The basic construction for printer 10, as described above, is already known in the art, so that only a brief description of the mechanical operation of the printer is necessary in this specification. Before printer 10 is placed in operation, as noted above, the paper record sheet 41 is extended around platen 14, between the platen and the outer ends of the print rods 52. The starting position for the print head carriage 18 is at the left-hand end of its travel on rails 17A,17B, near the left-hand margin switch 31. For the first character to be imprinted, such as the character "P" in FIG. 3A, carriage 18 advances a given number of discrete steps from left to right, the carriage being driven by its positioning belt 19 through the drive afforded by motor 28, drive belt 25, and sprocket 21. In the illustrated embodiment, eight discrete steps are used for each character. During the first three steps or incremental column movements of carriage 18, no impression is made on paper 41. In the next five steps of the carriage, a complete character is imprinted by selective actuation of print rods 52. Of course, a different format could be employed, depending upon the requirements of the symbols to be printed and other factors not critical to the present invention.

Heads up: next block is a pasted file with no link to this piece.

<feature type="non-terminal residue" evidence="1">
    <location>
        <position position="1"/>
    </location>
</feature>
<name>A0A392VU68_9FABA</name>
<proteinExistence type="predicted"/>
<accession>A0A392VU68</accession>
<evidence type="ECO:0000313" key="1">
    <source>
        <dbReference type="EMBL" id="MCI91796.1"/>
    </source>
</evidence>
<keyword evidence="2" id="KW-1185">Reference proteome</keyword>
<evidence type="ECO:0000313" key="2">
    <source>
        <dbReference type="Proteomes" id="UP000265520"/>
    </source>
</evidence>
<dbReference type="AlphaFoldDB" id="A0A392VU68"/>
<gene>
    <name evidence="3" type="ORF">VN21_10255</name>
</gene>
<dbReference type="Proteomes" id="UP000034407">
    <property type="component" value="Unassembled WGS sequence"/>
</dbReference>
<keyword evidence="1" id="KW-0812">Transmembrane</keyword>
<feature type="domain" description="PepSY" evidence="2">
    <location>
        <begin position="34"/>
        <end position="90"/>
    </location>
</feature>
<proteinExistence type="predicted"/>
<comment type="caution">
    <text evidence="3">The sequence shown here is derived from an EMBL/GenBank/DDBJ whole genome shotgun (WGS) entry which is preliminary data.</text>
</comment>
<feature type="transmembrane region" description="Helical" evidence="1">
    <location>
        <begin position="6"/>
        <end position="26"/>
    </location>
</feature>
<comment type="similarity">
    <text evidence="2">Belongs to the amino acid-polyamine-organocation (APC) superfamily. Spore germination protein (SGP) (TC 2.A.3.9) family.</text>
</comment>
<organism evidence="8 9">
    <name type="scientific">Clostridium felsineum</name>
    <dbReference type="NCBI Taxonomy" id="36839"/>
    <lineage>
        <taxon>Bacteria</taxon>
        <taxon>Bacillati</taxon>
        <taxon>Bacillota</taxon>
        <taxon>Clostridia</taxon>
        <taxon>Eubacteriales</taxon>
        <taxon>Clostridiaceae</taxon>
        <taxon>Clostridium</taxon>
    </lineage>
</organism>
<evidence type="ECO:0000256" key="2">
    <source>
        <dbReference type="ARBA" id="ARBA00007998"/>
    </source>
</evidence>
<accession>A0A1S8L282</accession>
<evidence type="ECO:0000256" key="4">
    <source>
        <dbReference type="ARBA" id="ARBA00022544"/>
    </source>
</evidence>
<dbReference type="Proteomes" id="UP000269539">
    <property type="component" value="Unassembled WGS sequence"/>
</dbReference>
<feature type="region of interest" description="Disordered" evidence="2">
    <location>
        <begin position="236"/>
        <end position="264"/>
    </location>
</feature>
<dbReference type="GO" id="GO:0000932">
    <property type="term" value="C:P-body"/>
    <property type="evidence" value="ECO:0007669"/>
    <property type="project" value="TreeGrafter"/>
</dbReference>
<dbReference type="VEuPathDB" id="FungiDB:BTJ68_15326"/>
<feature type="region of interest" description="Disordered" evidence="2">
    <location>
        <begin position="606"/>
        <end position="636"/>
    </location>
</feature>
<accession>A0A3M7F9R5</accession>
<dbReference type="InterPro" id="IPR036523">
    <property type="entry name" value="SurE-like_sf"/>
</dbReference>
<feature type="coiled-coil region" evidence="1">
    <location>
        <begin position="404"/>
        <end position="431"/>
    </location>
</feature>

As shown in FIG. 3A, the initial advancing movement of carriage 18 leaves three blank columns 61, 62 and 63 preceding the first printed character. In the next column 64, all seven of the print rods 52 (shown at positions 52A-52G in FIG. 3A) are driven into impact with the record sheet, producing seven vertical dot impressions 59. On the next incremental step 65 in the advancing movement of carriage 18, only two dot impressions 59 are formed, one by print element 52A and the other by print rod 52D. This action is repeated in the next two columns 66 and 67. In the eighth step for carriage 18, the print rods 52B and 52C are actuated, producing dot impressions in the final column 68. This results in the formation of the letter "P" as illustrated in FIG. 3A. In this same manner, a complete line of data symbols (letters, numbers, or other symbols) is imprinted across the paper record sheet 41 on platen 14, with carriage 18 moving from left to right (FIG. 1) a total of eight steps for each individual symbol.
FIGS. 3B through 3K illustrate additional characters and symbols that printer 10 may be required to reproduce. FIG. 3B illustrates the lower case letter "p" as it would be reproduced by known printers having no provision for printing descender elements below the horizontal print base line 80. This letter, in the form shown in FIG. 3B, is not always recognizable, in a rapid scan, because it is not located in the usual position. Descender characters printed in the manner illustrated by FIG. 3B thus degrade the readability of the printed data.